On the eve of Prime Minister Narendra Modi’s visit to Russia and the five Central Asian Republics, The Wire takes a look at how the long cultural and historic ties India has had with the region have been reflected in our popular culture
It is fairly well known that Raj Kapoor was a much loved man in the former Soviet Union. His film Awaara – dubbed in Russian and released as Brodiaga (or, the Vagabond) – became hugely popular. The title song became a rage, greeting not just Indian visitors to the country but also played at official banquets. Awaara was the first Hindi film to be successful in Russia and along with Shri 420 firmly cemented his reputation.
The optimism – and the implied socialistic theme – inherent in both films were a balm on a nation barely out of the ravages of World War II. Kapoor, no communist, was guided towards the Soviet Union partly by the mood in India at the time and mostly by his script writer, Khwaja Ahmed Abbas. Abbas was a romantic lefty who was quite attracted to the Soviet experiment.
Indian intellectual thought in the 1940s was heavily inspired by Soviet socialism and this seeped through into its literature and cinema. The Indian People’s Theatre Association (IPTA) attracted leftists like Balraj Sahni, Kaifi Azmi and Sardar Jafri and of course Abbas and they drew a lot from classic Soviet literature and ideas.
Abbas wrote Neecha Nagar (1946), an adaptation of Maxim Gorky’s Lower Depths, which was directed by Chetan Anand. And subsequently also directed Afsar for his new company Navketan; the film, an Indianised version of Nikolai Gogol’s Inspector General was a huge flop, almost sinking the company.
Not everyone was driven by Soviet literature. A more commercial venture was Changez Khan (1957), a film on the legendary warrior Genghis Khan, played by Prem Nath. Here, a sulking Tatar princess Azra (Bina Rai), is entertained by dancing girls who sing about the pleasures of legendary Samarkand, Yarkand and Tashkent as they try to show the gifts they have brought. The director’s fantasies painted that region in the same manner in which countless “Arab” films were framed, with brave warriors, plush palaces and gardens full of chirping bulbuls.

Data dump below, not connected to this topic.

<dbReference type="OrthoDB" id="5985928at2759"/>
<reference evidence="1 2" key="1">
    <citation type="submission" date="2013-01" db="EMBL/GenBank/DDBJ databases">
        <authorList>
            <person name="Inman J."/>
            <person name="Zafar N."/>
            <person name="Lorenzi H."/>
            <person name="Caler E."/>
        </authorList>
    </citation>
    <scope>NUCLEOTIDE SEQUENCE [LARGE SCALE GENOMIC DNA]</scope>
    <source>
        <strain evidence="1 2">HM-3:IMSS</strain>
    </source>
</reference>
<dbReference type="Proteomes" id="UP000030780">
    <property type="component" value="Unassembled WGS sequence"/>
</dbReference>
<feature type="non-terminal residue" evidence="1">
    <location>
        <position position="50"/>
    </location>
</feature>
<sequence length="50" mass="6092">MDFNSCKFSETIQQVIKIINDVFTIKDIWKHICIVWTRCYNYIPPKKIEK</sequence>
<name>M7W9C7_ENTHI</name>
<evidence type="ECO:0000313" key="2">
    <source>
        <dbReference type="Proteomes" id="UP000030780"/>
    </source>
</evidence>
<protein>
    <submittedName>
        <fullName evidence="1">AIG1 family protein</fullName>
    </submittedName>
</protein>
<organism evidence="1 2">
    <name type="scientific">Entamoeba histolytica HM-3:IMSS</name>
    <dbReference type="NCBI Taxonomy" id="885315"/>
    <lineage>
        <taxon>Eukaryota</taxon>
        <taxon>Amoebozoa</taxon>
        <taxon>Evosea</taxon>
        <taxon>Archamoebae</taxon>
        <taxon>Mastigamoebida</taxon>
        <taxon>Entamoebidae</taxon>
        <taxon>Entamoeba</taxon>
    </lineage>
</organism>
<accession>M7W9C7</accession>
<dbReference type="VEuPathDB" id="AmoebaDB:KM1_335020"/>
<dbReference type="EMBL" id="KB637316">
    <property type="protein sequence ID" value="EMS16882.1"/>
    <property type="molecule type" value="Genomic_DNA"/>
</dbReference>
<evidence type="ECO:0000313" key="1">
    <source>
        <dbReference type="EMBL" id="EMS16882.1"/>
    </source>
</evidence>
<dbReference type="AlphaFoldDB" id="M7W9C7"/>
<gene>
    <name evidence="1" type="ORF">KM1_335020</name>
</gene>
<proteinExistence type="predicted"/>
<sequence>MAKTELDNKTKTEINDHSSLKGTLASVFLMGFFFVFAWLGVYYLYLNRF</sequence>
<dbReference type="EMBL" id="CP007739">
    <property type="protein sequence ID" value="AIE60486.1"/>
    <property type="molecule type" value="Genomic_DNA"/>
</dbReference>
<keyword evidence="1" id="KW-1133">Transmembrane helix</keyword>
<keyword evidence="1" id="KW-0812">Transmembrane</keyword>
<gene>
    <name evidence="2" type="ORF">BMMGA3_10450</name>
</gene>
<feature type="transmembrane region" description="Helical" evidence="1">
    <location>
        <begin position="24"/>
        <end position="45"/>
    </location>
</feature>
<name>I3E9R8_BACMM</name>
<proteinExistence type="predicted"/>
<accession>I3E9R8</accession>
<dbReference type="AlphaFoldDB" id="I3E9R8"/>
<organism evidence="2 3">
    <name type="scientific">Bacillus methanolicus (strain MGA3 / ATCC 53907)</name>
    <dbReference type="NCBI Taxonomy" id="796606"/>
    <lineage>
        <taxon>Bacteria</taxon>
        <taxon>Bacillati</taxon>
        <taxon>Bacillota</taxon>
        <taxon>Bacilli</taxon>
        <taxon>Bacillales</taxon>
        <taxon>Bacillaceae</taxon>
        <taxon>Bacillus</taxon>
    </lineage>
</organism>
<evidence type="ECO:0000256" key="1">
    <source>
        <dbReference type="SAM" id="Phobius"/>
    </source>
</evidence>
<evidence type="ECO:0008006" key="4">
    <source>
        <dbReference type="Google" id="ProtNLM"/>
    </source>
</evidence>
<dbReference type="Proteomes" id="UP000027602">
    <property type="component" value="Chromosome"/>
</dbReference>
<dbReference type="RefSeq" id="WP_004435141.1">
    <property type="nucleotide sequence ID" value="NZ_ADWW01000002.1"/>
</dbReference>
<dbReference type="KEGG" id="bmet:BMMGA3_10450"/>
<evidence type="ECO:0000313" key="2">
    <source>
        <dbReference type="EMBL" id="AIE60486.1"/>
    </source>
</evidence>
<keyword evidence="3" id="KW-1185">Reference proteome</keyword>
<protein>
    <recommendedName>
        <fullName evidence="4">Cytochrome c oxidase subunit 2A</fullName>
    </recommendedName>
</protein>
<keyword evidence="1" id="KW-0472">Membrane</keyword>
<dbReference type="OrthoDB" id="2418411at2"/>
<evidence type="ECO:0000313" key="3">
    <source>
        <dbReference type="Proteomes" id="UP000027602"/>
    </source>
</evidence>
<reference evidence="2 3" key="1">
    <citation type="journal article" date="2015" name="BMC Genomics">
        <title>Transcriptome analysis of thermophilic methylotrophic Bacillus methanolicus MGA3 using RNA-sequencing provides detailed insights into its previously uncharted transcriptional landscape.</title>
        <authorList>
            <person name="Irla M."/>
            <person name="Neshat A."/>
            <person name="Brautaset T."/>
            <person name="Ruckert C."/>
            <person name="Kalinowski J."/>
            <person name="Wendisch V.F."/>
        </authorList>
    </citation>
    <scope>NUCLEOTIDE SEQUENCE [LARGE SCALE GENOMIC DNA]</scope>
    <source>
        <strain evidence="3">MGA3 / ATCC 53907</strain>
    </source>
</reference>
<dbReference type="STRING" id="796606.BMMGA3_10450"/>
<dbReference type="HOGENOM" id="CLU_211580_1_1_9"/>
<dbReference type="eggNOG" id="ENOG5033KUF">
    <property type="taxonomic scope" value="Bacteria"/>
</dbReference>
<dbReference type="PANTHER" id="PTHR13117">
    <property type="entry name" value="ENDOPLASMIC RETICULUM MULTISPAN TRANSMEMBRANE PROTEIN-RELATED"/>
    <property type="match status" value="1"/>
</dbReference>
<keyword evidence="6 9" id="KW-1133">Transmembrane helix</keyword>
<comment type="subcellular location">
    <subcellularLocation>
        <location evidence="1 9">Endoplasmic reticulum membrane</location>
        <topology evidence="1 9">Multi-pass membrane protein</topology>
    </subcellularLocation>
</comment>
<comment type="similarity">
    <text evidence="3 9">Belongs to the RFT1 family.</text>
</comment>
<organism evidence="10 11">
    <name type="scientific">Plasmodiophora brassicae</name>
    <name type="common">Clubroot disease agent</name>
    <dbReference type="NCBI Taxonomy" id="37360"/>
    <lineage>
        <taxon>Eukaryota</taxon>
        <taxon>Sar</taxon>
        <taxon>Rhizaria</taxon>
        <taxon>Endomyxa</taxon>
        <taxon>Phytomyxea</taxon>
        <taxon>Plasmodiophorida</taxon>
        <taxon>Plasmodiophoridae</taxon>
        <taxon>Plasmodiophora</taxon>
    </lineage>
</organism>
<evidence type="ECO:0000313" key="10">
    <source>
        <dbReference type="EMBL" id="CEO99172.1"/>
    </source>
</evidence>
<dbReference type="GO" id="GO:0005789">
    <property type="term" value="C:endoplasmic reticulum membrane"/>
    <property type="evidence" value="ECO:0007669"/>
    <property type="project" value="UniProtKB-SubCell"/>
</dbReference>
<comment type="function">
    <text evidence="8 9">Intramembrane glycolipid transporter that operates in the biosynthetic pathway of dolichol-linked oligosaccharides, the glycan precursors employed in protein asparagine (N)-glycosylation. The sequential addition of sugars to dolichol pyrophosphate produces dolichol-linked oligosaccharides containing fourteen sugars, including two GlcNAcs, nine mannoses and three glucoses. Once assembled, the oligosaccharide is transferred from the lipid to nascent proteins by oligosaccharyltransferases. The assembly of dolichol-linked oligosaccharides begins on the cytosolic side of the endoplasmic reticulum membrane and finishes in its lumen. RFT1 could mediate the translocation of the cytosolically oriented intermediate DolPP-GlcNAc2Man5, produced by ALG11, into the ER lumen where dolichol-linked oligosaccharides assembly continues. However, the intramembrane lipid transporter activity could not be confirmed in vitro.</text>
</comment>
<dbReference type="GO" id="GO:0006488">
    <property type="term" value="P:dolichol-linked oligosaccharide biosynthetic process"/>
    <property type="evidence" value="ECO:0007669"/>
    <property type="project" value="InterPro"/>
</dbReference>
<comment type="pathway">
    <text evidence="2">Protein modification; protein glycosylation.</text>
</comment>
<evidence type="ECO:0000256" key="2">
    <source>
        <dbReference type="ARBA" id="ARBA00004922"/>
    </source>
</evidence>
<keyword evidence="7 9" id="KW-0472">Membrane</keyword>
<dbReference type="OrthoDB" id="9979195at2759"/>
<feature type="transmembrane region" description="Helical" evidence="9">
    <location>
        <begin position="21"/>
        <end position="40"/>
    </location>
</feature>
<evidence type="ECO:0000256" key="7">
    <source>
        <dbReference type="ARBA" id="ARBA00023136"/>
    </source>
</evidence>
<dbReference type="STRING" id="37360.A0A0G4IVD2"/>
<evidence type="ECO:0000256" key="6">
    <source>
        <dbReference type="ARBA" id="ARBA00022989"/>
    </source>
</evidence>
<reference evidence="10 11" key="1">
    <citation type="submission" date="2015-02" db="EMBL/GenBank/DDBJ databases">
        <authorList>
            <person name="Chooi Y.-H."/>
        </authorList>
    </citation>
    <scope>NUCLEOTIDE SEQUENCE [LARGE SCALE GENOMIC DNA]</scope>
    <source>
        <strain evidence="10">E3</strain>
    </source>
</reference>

In the same year, Abbas directed the Hindi version of a joint Indo-Soviet production Pardesi (English title, ‘Journey Beyond Three Seas’), a somewhat plodding film based on Russia’s greatest adventurer-traveller, Afanasy Nikitin, played by Oleg Strizhenov. Despite the presence of Nargis, who was his Indian love, the film sank into obscurity.
Abbas and his compatriots were driven by ideology and their films tended to be wordy rather than entertaining, except when the material was handled by a master storyteller like Raj Kapoor.
Years later, Abbas and Raj Kapoor came together again for Mera Naam Joker (1970), a film with three chapters, in which one is about the clown, Kapoor’s love for a Russian circus artist Marina, played b y Ksenia Ryabinkina. Despite popular songs, the film tanked at the box office, though several film buffs regard it as one of Kapoor’s better productions.